Winter Apprentice Level Class

NOTE: New Apprenticeship Class starts February 8th going through to April 5th.

If you are somewhat new to beekeeping, want to start beekeeping, or want to refresh your knowledge and skills about beekeeping, the Apprentice Level course is for you!

This course will be held online from February 8th through April 5th, Wednesday evenings at 6 pm. A hands-on and in-person session will be scheduled during the course as well. 


The course fee is $50. As always it requires current membership to Olympia Beekeepers Association. 

The fee includes receiving your certificate on successful completion of the course.

Book Review – The Orchard Mason Bee

The Orchard Mason Bee; The Life History, Biology, Propagation, and Use of a North American Native Bee (Osmia lignaria propinqua Cresson)

by Brian L. Griffin and Illustrated by Sharon Smith and the Author

3rd printing 2011  Knox Cellars Publishing, Bellingham, WA

Here is a great resource for “How To” capture and raise these mild mannered pollinators in your own backyard. The lifestyle and habitat for the Orchard Mason Bee fits our native area, and can assure that you have pollination when apples, pears and other crops need it, even in the most fickle spring weather.

This short book is well referenced. It gives understandable explanations for the “bee science” as they develop and adapt to your yard. Presented with perfect science projects for young children, too. All the dimensions for making “Bee Boxes” of your own are given, or you can find ready made options for habitation..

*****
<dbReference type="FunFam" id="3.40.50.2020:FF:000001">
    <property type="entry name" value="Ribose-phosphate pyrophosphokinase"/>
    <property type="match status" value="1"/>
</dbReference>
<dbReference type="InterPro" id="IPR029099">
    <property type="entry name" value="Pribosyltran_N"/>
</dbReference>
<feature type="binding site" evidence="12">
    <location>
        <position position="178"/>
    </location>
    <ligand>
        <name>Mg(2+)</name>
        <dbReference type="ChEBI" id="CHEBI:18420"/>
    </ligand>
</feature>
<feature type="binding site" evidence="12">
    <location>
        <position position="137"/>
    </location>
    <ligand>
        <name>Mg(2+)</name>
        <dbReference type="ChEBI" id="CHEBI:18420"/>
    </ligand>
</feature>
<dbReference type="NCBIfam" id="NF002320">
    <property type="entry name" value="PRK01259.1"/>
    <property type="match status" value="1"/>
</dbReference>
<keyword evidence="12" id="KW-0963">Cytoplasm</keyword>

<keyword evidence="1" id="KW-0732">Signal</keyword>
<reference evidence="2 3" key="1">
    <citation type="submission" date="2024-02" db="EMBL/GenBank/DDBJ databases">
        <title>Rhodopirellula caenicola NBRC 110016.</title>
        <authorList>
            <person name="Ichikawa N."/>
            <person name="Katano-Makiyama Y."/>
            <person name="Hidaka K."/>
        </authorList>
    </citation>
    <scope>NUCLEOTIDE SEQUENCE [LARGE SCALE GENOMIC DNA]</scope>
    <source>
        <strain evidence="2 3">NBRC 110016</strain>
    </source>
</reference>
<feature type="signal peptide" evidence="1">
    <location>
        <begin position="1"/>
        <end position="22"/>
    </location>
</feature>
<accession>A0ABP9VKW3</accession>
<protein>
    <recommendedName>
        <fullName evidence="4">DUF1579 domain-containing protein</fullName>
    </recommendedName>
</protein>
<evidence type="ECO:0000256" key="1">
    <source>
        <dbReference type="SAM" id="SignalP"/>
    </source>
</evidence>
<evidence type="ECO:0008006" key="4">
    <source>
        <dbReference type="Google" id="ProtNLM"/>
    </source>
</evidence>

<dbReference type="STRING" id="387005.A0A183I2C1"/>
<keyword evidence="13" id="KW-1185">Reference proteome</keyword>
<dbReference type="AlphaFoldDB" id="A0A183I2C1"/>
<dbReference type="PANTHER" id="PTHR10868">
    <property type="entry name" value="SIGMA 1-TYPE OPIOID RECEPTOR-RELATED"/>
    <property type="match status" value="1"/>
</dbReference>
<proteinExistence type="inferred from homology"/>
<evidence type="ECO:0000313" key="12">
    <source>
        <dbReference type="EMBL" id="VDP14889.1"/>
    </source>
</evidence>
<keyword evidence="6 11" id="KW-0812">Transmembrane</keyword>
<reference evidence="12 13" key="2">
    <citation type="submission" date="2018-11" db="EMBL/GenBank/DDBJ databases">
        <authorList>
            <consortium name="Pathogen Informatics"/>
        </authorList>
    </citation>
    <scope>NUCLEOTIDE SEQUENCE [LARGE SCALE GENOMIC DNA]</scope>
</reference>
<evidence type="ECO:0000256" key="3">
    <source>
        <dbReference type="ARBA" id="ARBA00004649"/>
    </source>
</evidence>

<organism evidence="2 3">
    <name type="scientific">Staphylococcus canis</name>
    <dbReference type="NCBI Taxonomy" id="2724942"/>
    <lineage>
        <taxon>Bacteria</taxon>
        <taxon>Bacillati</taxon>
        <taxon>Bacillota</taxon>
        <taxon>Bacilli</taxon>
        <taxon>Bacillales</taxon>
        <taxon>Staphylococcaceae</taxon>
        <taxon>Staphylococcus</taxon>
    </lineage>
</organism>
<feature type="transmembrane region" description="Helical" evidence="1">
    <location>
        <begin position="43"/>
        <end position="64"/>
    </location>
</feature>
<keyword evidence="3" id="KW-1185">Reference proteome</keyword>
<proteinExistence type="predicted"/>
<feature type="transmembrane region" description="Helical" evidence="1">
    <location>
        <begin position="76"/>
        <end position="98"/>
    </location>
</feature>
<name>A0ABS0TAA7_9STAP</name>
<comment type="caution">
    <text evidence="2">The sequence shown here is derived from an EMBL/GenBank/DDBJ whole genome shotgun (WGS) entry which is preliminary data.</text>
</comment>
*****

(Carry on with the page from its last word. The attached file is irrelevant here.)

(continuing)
But the Orchard Mason Bee does not make honey. These bees live as neighbors in a common area, but are not “social” or in need of leadership. They are not a hive, but a significant pollination crew. The Mason Bee will integrate into your garden without displacing your current pollinators. Not bad when we are looking at significant climate change stressing all of our crop cycles. 

Cascade Venom Collection – AKA The Bee Man

In late summer we all see a lot more yellow jacket, hornet and wasp activity.

The OBA does not provide removal services for anything other than honey bees.

If you need help identifying, then removing anything else, and you have not sprayed the offending insects, then you can call Cascade Venom Collection for free removal. Remember that in your time of greatest need, so too are there others with exact same problem. Therefore do not expect for this to be an instant fix.

For contact details go to their web site: www.cascadiavenomcollection.com

The web site has a fantastic guide to help you identify whatever it is you may have.

Northern Giant Hornets (AKA Murder Hornets)

We had the pleasure of hosting, Cassie Cichorz from Washington Department of Agriculture, Plant Protection-Pest Program for an update on the Northern (Asian) Giant Hornet. 

Recently given the common name “Northern Giant Hornet”, they are currently only reported in Northern Washington State, however could theoretically hitch hike to our area.

For more information visit the WSDA web site. You will find reporting tools, identification photos, instructions on what to do if you find one (don’t kill it, they capture and track them using a radio antenna).